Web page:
Captive bluefin tuna inside a transport cage. The cage is being towed by a tug from fishing grounds in Libya to Tuna farms in Sicily.
Greenpeace seeks to ensure clean and healthy oceans for the
future, and part of this is working to improve the standards of
international seafood trade. As wild stocks decline, the demand for
farmed shrimp, salmon, tuna, tilapia and other marine finfish is on
the rise. Therefore, due to its sheer size and its impacts on the
oceans, the aquaculture industry is an important part of the
Aquaculture is not a solution to overfishing. Traditional forms
of aquaculture can and do make substantial contributions to food
supplies in areas of the world where food needs are acute, but
these need to be sustainable.
Many modern aquaculture practices emphasise the unsustainable
production of species for high-value export markets. Rapid
development and expansion of intensive aquaculture for species such
as salmon and shrimp has, for example, resulted in widespread
degradation of the environment and the displacement of coastal
fishing and farming communities.
Unsustainable aquaculture also negatively impacts on the food
supplies and food security of developing coastal countries.
Aquaculture development often blocks access to common lands, used
by local people for fishing and cleaning (collecting of seafood
from the ground), and takes away traditional food sources, for use
in fishmeal and oil production for aquaculture production.
What are the main problems with aquaculture?
Unsustainable aquaculture can devastate our oceans and the
environment and impact on local people's food and security.
Some examples include:
- the extraction of marine species from oceans, including wild
juveniles vital for future stock growth, increasing the burden on
wild fish stocks and having major food security implications;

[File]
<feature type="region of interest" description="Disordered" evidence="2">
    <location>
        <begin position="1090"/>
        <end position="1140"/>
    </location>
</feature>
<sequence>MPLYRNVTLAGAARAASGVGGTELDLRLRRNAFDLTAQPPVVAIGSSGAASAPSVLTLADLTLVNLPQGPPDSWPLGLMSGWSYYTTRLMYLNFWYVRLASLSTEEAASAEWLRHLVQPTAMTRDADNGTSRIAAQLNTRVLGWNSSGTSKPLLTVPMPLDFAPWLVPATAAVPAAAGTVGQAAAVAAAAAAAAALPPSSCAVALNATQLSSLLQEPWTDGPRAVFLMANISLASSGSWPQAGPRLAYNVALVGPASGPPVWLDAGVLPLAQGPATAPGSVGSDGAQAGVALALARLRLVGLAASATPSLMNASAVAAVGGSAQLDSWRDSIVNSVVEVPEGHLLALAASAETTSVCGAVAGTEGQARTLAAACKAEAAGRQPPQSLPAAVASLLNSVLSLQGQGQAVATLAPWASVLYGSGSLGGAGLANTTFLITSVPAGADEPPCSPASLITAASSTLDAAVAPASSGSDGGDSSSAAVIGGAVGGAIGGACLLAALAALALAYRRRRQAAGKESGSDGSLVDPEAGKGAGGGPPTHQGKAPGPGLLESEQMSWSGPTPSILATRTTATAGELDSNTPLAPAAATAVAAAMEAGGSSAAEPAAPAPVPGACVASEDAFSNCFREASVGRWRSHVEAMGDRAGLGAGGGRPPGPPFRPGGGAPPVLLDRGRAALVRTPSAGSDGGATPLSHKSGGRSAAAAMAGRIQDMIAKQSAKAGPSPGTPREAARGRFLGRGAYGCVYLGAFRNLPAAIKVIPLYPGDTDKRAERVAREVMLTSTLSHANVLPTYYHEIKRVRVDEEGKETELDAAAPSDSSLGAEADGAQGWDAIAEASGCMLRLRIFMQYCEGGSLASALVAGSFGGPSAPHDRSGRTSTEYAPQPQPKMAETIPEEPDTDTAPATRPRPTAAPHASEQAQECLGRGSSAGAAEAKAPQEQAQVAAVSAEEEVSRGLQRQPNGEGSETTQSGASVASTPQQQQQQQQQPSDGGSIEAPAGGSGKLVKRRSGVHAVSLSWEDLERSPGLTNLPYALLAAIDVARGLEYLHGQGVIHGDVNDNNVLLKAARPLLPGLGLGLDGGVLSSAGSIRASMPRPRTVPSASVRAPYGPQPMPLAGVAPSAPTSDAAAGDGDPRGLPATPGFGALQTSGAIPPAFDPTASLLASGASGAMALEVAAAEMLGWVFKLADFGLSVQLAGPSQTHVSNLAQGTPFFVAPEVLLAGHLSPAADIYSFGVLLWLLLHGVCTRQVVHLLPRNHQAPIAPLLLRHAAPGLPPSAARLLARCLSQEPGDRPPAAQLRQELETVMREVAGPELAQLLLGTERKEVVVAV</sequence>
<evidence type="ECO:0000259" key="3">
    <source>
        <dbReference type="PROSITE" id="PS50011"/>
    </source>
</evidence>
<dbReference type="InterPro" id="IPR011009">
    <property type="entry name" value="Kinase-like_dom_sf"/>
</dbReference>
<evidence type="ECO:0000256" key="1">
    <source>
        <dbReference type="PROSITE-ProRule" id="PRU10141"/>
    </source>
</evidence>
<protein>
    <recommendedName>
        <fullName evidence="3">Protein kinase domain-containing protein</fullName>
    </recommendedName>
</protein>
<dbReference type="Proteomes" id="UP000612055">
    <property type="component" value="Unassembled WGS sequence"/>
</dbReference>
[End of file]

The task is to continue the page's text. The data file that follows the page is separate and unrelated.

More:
- fishmeal and so-called 'trash fish' used for feed production -
often the main food for local people - taken for use in aquaculture
- the release of organic wastes (that, for instance, act as plant
nutrients for harmful algal blooms) and toxic effluents into the
- the destruction of coastal ecosystems, displacement of coastal
communities and depletion of fresh water sources to build
What kind of aquaculture is sustainable?
There are no species that are sustainable as such. The
sustainability of a species depends on its feeding and lifecycle
habits, as well as the farming operation. Only species that are
plant eaters, who can breed in captivity, and whose farming does
not produce high levels of nutrient output can be cultivated
There are a number of conditions an aquaculture operation must
adhere to in order to be sustainable. Among other things, an
aquaculture operation can only be regarded as sustainable if
- is continually moving towards plant-based feeds originating
from sustainable agriculture;
- does not use fishmeal or fish-oil-based feeds from
unsustainable fisheries and does not represent a net loss in fish
- does not use wild-caught juveniles;
- only cultivates species that are native in open water systems,
and then only in bag nets, closed-wall sea-pens or equivalent
systems (if there is cultivation of non-native species, it must be
restricted to land-based tanks);
- does not result in negative environmental impacts in terms of
discharges and effluents to the surrounding areas;
- does not result in negative effects to local wildlife (plants
as well as animals) or represents a risk to local wild
- does not use genetically engineered fish or feed;
- uses stocking densities that minimise the risk of disease
outbreaks and transmission;
- does not deplete local resources, for example, drinking water
supplies and mangrove forests;
- does not threaten human health;
- supports the long-term economic and social well-being of local
Achieving sustainability requires adhering to a full set of
measures and cannot be reached through simply implementing one or
How can consumers be sure that the products they buy come from
sustainable and fair aquaculture?
No current certification scheme covers all of the issues
essential to ensure products come from sustainable and fair
aquaculture operations. It is the responsibility of retailers to
ensure that the products they buy come from operations adhering to
the conditions described above. Retailers must, until a reliable
certification system is in place, communicate to their customersthe
sustainability of their products.
In turn, customers must also challenge their retailers to ensure
that their supplies stick to all of these conditions. Unless
consumers can be assured that products come from sustainable
operations, they should not buy them.
The Greenpeace report,
Challenging the aquaculture industry on sustainability,
offers advice to the industry on becoming sustainable, and provides
guidelines to retailers and seafood suppliers on how to ensure they
only buy aquaculture products from sustainable operations.